Members of the Sons of Union Veterans of the Civil War are gathering for their annual national convention in Marietta this weekend, and some members could tell they were in what used to be considered foreign territory.
Dennis St. Andrew, the department commander of North Carolina for the group, said members of the group weren’t worried about visiting below the Mason-Dixon Line, unless they should be.
“It’s fine — as long as nobody’s out to get us, right?” said St. Andrew, of Cary, N.C.
Brad Quinlin, a local historian, organized the weekend’s events to commemorate the 150th anniversary of the Civil War in Atlanta.
The anniversary began June 27, which marked 150 years since Union Maj. Gen. William Tecumseh Sherman launched his frontal assault at Kennesaw Mountain against the Confederate Army of Tennessee, led by Gen. Joseph Johnston. The battle ended in defeat for the Union army and was Sherman’s last frontal assault of the Atlanta Campaign.
The battle at Kennesaw Mountain put this part of Georgia on the map during the Civil War, and Quinlin said that made it a draw for the convention.
Quinlin said some descendants of soldiers hold allegiance to both sides.
“Some of us are SOBs — you know, sons of both,” Quinlin said. “It’s not unique that you had an ancestor on both sides, so we try to honor that here, too.”
Quinlin said the group has never traveled as far south as Marietta for a convention. For one member, it was an especially long trip.
Adam Gaines, a genealogist, said he traveled all the way from his home in Ontario, Canada, to see the South.
“I’ve been coming to these (conventions) every year since 2006,” Gaines said. “The South don’t bother me.”
Gaines said he comes to see other members of the organization, who are all brought together by their common ancestry.
During the convention, members plan to hold leadership meetings, initiate new members and attend business meetings over the weekend.
A descendant of a Union veteran can become a member of the group by applying. Those who are not related to a Union veteran can apply to become associate members of the group, which focuses on honoring veterans and preserving historic heritage through events and community education.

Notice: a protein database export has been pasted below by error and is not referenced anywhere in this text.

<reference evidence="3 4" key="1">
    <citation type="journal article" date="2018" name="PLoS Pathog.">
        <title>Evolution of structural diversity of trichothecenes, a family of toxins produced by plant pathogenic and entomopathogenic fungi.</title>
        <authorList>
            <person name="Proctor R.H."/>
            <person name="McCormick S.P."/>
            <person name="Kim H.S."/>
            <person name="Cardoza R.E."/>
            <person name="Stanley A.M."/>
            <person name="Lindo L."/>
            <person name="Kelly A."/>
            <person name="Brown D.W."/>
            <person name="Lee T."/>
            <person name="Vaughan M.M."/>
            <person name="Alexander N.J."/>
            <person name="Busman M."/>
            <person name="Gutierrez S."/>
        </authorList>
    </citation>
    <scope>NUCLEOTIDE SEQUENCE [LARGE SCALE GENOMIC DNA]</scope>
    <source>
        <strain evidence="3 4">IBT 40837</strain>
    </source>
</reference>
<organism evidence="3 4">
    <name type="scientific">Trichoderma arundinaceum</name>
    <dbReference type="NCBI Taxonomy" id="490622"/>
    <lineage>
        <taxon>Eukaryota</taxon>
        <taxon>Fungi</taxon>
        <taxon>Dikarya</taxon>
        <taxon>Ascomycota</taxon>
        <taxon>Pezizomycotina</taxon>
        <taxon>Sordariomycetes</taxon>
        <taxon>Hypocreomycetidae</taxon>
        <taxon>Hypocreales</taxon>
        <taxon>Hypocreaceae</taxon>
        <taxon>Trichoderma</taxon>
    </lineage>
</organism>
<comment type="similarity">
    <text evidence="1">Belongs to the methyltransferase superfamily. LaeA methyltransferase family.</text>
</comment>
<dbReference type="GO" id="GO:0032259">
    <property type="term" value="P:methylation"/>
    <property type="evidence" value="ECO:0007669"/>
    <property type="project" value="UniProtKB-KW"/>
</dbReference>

Katie Peterson, the executive director of the Marietta Visitors Bureau, said visitors always boost the local economy.
“It’s just great whenever we do have conferences or meetings take place in Marietta because they come in and they spend their money here in the city of Marietta — and especially on the Square — and it helps our local businesses,” Peterson said.
Peterson said about 300 people are in Marietta for the conference, and she estimates they will spend $130,000 at restaurants, shops, museums and hotels during the four-day conference, which began Thursday.
Diane Mellor, the president of the Auxiliary to the Sons of Union Veterans, which is a women’s group that works with the veterans group, said she plans on taking a vacation from her home in New Hampshire while she’s here.
“We want camaraderie. We are a part of the United States, and we all have a common cause, which is keeping the memories of the boys in blue alive,” Mellor said.
About 20 members of the group visited the Marietta National Cemetery on a trolley tour of the city Thursday, where many Union soldiers are buried.
Quinlin said 78 Union soldiers who are buried in the cemetery died at the former Army Corps hospital site in 1864.
“These men, after 150 years, are still comrades in arms,” Quinlin said of the soldiers’ graves. “They’re still taking care of each other.”
The site of the old Union hospital is where the Marietta Hilton Hotel and Conference Center is now located. That hotel is the home base for the Union group this weekend.
The group will host its biggest event, a bonfire, at the hotel Saturday night.
Evan Brown, of Acworth, an 18-year-old Civil War re-enactor who is applying to become a member of the Sons of Union Veterans, said he is looking forward to the campfire. Brown set up a tent outside the hotel and was sharpening his knife while “guarding” the building dressed in an authentic-looking navy blue Army uniform.
“I re-enact because it’s fun, and you get the feel of being a soldier without really being in the Army,” Brown said.
Quinlin said the weekend of celebrating the history of the Civil War is important because it makes history come alive.
“When I tell stories, it’s about the soldiers,” Quinlin said. “Everyone can connect with soldiers.”